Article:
Your Answer in an Interview earns marks for you, but imagine a situation when you even do not know the answer to the Interview Question. Have you ever faced this difficulty in your career?
Preparing for interviews is serious business. But even if you practice, and practice, and practice, you could still get a question you just don’t know how to answer. Whether it’s a technical question on something you’ve never heard of before or just something completely unexpected, a question that stumps you can really throw off the pacing of the conversation and leave you a bit shaken up.
One example of this technique was to ask a time-bounded interview question. For example: “Are you a creative person?” is a closed-ended interview question which most people can answer rather quickly with a simple yes or no. Changing it to a behavioral question: “Give me an example of the most creative thing you have done…” would make it more difficult, yet still answerable for most. Here is how a time-bound interview question makes it a very difficult question: “Give me an example of the most creative thing you have done in the past week…” And suddenly, the practiced candidate pauses. Silence.
So, what should you do when you get interview questions that you have no idea how to respond to?
First things first: Acknowledge that the question was asked and that you’re thinking about it. Something as simple as, “Hmm…that’s a great question. Let me think about that,” will suffice as you take some time to work through your first thoughts on how to approach the question.
These questions are designed to break through the veneer to get to the very heart and soul of the person, rather than the practiced interview response. To find who the candidate really is apart from their practiced set of responses. A good interviewer knows how to get the candidate to let down their guard and just be themselves.
Take a bit of time to gather your thoughts and make sure you don’t blurt out anything that gives away that you’re, well, completely stumped.
Know that it isn’t the end of the interview. Unless it’s a Google interviewer asking you about algorithms. Then you’re probably in trouble. But in most cases, you will simply need a strategy to work through to an eventual answer.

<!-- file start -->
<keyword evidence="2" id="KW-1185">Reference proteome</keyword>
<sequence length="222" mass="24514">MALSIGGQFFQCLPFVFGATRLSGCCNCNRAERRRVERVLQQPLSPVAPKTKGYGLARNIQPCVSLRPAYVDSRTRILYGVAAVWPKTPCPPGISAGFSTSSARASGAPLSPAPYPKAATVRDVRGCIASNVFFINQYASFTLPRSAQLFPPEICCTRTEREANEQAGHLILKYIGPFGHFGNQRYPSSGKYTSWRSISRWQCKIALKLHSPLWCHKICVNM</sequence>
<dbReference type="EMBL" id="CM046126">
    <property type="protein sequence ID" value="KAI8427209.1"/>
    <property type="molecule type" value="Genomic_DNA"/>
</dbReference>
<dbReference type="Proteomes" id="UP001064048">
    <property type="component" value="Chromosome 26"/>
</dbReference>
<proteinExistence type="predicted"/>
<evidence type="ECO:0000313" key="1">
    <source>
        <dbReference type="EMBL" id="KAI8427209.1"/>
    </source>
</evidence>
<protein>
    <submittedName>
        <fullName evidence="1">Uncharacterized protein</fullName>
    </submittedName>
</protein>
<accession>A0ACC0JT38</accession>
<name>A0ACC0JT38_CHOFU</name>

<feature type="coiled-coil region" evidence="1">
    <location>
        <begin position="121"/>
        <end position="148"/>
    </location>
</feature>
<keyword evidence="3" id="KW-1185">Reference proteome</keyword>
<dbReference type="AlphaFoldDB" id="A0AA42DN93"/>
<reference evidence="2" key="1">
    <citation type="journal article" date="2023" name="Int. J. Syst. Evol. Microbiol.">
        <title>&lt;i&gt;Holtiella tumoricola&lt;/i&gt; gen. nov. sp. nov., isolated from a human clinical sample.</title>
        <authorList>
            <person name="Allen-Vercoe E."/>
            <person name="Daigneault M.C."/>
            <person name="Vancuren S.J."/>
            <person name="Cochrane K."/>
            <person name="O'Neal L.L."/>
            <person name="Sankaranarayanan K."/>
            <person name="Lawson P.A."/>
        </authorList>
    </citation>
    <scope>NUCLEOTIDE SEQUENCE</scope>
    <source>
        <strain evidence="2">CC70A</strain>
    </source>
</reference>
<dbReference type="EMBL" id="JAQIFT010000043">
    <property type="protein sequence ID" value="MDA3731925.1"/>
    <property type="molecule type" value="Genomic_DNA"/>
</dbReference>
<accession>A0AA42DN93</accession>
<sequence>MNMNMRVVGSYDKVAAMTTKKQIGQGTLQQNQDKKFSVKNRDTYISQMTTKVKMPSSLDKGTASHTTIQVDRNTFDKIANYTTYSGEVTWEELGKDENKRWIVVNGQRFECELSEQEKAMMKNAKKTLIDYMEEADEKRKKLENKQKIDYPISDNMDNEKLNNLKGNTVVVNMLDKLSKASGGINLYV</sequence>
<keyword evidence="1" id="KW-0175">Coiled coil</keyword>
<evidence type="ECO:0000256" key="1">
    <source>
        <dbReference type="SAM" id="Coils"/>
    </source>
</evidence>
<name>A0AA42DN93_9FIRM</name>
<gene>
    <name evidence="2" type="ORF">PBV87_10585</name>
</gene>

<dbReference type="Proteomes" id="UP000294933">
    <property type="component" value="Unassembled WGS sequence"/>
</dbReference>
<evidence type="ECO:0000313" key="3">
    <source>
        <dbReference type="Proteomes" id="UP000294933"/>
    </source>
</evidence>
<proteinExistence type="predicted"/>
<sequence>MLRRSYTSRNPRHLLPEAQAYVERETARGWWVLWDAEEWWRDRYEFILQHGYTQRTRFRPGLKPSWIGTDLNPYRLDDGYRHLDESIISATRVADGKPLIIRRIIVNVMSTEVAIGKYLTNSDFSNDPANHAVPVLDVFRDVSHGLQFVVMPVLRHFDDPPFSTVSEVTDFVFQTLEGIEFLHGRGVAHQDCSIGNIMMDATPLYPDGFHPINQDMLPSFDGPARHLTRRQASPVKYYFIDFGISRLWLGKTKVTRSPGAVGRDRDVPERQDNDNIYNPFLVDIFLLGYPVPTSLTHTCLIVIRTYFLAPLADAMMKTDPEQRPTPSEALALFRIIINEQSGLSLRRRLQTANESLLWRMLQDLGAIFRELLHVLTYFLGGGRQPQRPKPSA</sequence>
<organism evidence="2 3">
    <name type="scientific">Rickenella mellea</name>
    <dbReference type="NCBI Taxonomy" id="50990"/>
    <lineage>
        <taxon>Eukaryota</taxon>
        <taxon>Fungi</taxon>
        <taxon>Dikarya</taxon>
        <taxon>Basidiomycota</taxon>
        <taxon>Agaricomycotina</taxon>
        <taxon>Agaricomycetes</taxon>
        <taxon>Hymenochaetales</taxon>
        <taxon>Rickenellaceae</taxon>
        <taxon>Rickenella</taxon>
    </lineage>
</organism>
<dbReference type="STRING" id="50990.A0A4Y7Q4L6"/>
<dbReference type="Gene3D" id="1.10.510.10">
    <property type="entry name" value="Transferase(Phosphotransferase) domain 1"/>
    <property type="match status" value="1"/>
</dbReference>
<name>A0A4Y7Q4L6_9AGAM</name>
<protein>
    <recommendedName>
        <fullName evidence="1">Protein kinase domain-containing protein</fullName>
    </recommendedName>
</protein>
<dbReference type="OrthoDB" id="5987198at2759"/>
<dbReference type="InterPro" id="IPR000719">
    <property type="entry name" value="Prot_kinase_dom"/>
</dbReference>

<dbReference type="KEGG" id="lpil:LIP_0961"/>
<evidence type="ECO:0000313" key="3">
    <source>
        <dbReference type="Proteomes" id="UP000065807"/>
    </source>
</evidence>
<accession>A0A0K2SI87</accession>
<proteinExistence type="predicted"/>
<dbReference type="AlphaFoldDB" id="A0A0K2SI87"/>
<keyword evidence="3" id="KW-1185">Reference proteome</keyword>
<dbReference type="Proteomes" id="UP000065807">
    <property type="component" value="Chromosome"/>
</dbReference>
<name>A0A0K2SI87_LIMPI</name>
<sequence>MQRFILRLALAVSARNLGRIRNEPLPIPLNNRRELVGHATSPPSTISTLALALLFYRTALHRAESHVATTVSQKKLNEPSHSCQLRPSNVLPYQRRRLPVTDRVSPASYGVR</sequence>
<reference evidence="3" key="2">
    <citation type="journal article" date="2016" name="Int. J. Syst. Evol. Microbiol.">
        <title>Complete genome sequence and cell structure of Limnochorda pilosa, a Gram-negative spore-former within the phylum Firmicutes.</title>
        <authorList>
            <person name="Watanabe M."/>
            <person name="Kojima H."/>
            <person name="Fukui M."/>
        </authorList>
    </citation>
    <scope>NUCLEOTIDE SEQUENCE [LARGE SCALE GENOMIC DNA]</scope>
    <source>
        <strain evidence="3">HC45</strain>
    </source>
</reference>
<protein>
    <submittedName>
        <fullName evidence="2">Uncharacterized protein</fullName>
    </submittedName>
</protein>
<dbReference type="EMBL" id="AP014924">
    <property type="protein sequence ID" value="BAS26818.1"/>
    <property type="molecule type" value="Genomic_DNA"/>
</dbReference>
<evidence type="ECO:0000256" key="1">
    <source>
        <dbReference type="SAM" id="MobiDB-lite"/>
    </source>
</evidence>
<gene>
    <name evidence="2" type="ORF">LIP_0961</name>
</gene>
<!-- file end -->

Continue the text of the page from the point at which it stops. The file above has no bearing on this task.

The worst thing you can do is try to simply wing it and/or fake your way to an answer. Initial silence is OK, it just means you are thinking about your answer. If you need time, ask the interviewer. I trained interviewers to be comfortable with silence and asked them to actually embrace the silence. They were not to bail out the candidate, but rather to give them time to answer. After all, this is likely the first time you have ever been asked this question. Thinking is a good thing.
Of course, you might get a question that no amount of stalling, thinking aloud, or redirecting can help with. Questions that call for definitions or understanding of concepts that you don’t know can’t just be worked through on the spot. For these questions, lean on the research you’ve done about the company and industry the position is in.
As you begin to attempt to answer the question, do your thinking out loud. If it helps you to write it out, ask if you can write on your or write on the whiteboard in the room, if there is one. This gives the interviewer the opportunity to step in and offer a potential correction in direction if needed. Work out the logic as you go along to show the interviewer how you are thinking about the question and possible solutions. In the end, it may not be the answer, but how you approached the problem that counts.
If you have taken the time and are still failing to come up with the requested answer, ask if you can have it as a takeaway question to further research after the interview and get back to him/her. If you are given the OK, make sure you deliver the best research you have done in your life to date. If the answer is no that will be the point at which the interviewer will know it is time to move on to the next question.
Above all, learn from all your interview experiences. And remember that regardless of what question you get, consider what the hiring manager is really trying to learn from the question. You may not be able to answer the actual question asked, but if you’re able to figure out what the hiring manager is really trying to learn.